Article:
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At first blush the concept seems so elegant – it’s a 4.3in Android phone that slots into a 10.1in screen, thus becoming a full-size becoming a tablet.
It’s a clever attempt to address the so called “gadget bloat” that many users are starting to feel. But how successful is the Asus Padfone?
There are two main components to the Padfone that make it work – the first (and arguably most important) is an Android powered smartphone. This is a 4.3in Super AMOLED screen with 540x960 resolution.
The Padfone runs Ice Cream Sandwich, has 32GB of memory and has a ridiculously quick 1.5GHz Snapdragon S4 CPU.
Asus has pre-loaded the phone with a number of apps including a proprietary cloud storage application, the full suite of Google Apps (G+, Messenger, Maps etc), music and even an eBook library manager.
The second part is the Padfone Station, a dock where the phone slots in, transforming itself into a 10.1in tablet (with a WXGA 1280x800 screen), with an additional battery inside.
The phone mounts in a closed slot in the back, connecting via the micro-USB and mini-HDMI ports on its side.
It should be noted that the lid on this slot felt a little flimsy, especially given that you need to pull it down a little to lever the phone out of the dock – we were constantly worried that we were going to snap it off.
Docking is facilitated by some software from Asus – called dynamic display switching – which will adjust apps for the larger sized screen, theoretically on the fly, allowing for a seamless transition from phone to tablet.
The Padfone will even allow you to download tablet-only apps from Google Play and run them only when docked in the Station.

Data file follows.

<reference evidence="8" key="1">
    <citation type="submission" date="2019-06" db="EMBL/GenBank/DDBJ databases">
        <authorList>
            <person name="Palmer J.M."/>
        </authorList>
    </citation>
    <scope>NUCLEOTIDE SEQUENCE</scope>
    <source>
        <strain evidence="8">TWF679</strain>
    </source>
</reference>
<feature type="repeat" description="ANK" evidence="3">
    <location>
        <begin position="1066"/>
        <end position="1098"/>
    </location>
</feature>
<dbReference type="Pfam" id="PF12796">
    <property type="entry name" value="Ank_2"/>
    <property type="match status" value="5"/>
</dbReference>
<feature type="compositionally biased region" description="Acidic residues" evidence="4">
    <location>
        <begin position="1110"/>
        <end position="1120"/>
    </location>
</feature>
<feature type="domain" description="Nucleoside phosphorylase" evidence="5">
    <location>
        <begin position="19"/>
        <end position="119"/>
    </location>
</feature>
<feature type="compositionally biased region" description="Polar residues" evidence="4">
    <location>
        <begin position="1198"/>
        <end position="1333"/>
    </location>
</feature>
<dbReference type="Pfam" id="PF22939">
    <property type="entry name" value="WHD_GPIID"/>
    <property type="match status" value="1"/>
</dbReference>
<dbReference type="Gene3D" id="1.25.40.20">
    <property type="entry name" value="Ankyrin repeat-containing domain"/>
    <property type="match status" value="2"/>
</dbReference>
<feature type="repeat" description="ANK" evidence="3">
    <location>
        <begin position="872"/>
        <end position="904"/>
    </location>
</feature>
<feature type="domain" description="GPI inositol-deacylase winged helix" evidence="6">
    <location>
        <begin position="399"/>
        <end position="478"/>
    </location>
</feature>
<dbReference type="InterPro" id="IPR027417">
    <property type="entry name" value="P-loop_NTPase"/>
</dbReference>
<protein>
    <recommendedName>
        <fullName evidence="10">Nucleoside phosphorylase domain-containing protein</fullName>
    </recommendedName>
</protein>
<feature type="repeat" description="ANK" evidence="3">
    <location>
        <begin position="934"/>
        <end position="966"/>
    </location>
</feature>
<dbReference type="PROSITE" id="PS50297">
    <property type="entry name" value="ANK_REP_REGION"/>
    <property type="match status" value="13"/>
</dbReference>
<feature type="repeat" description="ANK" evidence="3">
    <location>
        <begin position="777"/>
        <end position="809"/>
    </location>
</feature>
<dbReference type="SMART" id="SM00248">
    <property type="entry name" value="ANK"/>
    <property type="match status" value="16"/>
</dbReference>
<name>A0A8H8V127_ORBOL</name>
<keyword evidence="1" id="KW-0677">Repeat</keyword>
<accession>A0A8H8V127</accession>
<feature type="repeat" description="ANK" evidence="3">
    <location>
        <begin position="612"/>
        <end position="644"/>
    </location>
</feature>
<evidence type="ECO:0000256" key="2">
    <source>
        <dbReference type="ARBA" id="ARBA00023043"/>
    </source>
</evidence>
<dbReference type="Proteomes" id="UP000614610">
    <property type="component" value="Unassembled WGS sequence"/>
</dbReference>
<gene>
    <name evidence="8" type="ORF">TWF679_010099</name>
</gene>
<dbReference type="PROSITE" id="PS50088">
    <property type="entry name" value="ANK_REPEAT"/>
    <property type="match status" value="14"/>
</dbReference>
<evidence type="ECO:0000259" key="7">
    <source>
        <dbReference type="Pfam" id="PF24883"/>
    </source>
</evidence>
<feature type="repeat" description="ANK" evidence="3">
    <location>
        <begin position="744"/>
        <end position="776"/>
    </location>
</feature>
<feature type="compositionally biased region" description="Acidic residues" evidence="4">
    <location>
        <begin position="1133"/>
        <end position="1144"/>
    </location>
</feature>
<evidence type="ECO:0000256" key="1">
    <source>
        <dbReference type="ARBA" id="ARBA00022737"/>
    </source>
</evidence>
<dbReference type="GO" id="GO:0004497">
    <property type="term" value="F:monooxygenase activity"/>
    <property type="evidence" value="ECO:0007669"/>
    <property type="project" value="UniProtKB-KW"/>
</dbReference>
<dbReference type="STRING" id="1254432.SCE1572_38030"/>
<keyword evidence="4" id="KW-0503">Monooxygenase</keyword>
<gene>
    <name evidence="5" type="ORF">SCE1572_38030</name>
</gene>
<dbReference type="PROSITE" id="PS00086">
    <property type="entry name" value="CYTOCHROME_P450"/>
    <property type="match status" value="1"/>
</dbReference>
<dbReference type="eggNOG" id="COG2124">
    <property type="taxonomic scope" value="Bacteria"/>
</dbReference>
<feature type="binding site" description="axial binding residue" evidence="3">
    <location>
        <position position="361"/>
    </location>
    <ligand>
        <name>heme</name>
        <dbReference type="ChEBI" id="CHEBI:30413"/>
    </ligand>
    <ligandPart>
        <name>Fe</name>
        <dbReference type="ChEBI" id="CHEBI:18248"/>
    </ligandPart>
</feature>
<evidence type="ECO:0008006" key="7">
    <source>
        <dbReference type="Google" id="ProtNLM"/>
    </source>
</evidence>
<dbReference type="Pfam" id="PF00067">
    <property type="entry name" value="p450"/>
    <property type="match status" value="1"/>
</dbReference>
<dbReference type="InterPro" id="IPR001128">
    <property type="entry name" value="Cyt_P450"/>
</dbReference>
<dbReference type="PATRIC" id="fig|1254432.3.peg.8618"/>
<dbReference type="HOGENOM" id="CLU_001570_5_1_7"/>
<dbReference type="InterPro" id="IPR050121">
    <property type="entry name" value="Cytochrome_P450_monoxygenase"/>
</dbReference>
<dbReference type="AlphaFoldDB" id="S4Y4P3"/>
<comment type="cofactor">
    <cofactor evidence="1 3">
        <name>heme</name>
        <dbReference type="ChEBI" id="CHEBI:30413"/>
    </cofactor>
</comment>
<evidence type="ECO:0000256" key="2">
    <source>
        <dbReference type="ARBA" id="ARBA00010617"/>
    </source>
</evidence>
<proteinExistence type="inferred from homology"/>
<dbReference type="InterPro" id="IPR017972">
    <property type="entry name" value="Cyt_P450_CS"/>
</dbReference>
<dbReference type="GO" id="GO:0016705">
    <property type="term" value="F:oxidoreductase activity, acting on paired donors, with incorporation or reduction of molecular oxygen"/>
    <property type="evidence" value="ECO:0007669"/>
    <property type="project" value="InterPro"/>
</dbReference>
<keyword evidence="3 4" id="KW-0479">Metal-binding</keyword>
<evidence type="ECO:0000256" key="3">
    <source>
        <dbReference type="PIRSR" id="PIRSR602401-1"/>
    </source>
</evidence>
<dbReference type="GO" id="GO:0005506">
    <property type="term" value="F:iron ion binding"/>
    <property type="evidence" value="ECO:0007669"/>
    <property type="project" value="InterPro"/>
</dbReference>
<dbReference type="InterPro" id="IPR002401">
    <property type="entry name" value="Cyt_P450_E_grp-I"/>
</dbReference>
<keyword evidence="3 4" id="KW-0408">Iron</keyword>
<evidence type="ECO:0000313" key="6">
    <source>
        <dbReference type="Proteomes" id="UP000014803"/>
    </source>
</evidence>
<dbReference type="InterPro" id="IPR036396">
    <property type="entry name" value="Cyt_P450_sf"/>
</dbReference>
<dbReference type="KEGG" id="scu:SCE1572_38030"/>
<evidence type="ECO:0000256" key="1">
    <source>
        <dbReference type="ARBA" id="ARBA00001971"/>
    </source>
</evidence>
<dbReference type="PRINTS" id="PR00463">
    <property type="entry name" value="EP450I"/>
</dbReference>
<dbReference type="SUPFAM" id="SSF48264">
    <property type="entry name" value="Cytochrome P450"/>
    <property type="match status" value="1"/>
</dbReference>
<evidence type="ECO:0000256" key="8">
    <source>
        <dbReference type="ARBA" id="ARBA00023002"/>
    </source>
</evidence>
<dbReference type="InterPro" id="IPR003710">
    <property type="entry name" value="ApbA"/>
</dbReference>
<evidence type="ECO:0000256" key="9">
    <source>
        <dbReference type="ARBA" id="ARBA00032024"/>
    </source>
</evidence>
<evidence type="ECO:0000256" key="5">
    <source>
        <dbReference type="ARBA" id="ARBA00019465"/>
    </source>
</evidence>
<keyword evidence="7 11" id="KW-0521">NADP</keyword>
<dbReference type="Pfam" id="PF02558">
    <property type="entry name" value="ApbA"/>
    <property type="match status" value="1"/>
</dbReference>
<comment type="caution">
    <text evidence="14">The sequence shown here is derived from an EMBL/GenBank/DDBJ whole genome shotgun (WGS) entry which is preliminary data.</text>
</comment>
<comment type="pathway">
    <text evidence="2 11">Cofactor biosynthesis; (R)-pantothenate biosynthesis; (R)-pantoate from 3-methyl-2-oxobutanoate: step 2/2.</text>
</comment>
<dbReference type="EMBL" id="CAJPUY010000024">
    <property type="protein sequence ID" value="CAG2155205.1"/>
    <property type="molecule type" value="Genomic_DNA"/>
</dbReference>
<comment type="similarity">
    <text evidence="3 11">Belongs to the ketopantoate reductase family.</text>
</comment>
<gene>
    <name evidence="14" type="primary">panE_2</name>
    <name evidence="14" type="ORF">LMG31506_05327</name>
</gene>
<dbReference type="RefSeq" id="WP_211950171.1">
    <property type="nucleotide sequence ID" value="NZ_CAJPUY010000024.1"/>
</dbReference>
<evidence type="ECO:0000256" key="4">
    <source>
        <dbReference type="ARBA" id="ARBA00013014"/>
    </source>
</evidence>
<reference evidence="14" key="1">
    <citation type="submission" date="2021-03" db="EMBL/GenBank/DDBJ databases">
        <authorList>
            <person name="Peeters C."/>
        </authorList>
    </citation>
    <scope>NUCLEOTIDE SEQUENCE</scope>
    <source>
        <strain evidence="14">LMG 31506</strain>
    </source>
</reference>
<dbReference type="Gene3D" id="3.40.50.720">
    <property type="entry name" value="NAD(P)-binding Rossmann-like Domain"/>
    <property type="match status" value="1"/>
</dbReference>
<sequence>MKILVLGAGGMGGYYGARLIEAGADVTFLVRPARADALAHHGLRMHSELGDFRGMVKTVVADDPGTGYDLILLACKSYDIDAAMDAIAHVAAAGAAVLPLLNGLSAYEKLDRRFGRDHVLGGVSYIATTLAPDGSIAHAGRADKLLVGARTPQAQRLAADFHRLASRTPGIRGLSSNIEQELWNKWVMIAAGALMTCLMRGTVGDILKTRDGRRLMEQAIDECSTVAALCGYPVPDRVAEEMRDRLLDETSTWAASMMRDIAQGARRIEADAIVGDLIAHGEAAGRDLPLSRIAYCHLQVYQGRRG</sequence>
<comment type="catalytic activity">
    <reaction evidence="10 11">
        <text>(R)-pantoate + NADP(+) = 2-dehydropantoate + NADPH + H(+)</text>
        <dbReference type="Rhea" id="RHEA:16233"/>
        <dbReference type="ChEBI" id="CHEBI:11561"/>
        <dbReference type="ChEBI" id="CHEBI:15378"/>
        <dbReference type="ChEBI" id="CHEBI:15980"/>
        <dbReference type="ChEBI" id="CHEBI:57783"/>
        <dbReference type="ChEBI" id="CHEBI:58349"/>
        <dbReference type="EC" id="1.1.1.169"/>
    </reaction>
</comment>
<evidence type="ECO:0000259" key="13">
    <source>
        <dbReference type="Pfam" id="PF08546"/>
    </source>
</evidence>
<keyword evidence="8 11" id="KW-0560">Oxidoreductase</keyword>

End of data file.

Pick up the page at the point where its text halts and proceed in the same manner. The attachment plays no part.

Both the devices are well built, feeling solid (apart from the aforementioned lid), featuring Asus’ “concentric circles” design on the rear. The Padfone comes with a sleeve that can double as a stand for the tablet incarnation and even a rather clever stylus.
Why so clever? Because the stylus doubles as Bluetooth headset to let you answer your phone when you’re in tablet mode.
A pen you can answer and speak into is one of those strange concepts that initially a bit compelling and fun, although we’re not really sure how long the honeymoon would last.
That said, we were impressed with the call quality that the stylus provided.
In terms of processing power, the Padfone impresses. The Snapdragon S4 pumped out a Quadrant score of 5204 which puts it well above most phones (except the Samsung Galaxy SIII) and many tablets.
HTML load time sat at around 7 seconds and the Sunspider test gave a solid result of 1821ms.
However, there are more than a few issues here.
First and foremost is the terrible battery life on the phone itself. At 1500mAh the battery just cannot sustain serious use and we found ourselves charging it twice daily.
The station has a 6600mAh battery built in and it works as a charger. This adds, in theory, an incredible amount of battery life.
But it presupposes that you will have the station with you at all times – which, given that it weighs a solid 730g, is a bit of an ask.
While we get that the Padfone is a gestalt entity, with the sum being greater than all its parts, we feel that those parts also need to be able to survive on their own.
The dynamic display switching mentioned earlier also failed to work more often than it did, usually closing down apps that weren’t supported. As dedicated users of the Swiftkey 3 app, we were increasingly annoyed that every time we docked and undocked the smartphone, the Padfone would reset to the Asus default keyboard.
The Padfone itself was also prone to crashing – we had at least one crash while attempting to start the camera function from the lock screen that required us to remove the battery to reboot.
That was the worst of it, but a number of other crashes and stalls proved annoying.
At the moment, the Padfone doesn’t feel finished – it’s an excellent concept but one that needs better execution. It still feels like more of a concept device than a retail one.
Luckily, Asus are the kings of the second generation. See, for example, the amazing evolution of the Transformer range. The Padfone remains a worthy idea and a welcome change in form factor and we await the arrival of version 2.0. Until then – especially at $999 – this remains a clever curiosity.
The Padfone can be pre-ordered from Harvey Norman for an August 14 release for $999. Package includes PadFone, PadFone Station, Bluetooth Stylus and PadFone Smart Sleeve. The keyboard dock is an additional option.
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Issue: 315 | May 2013
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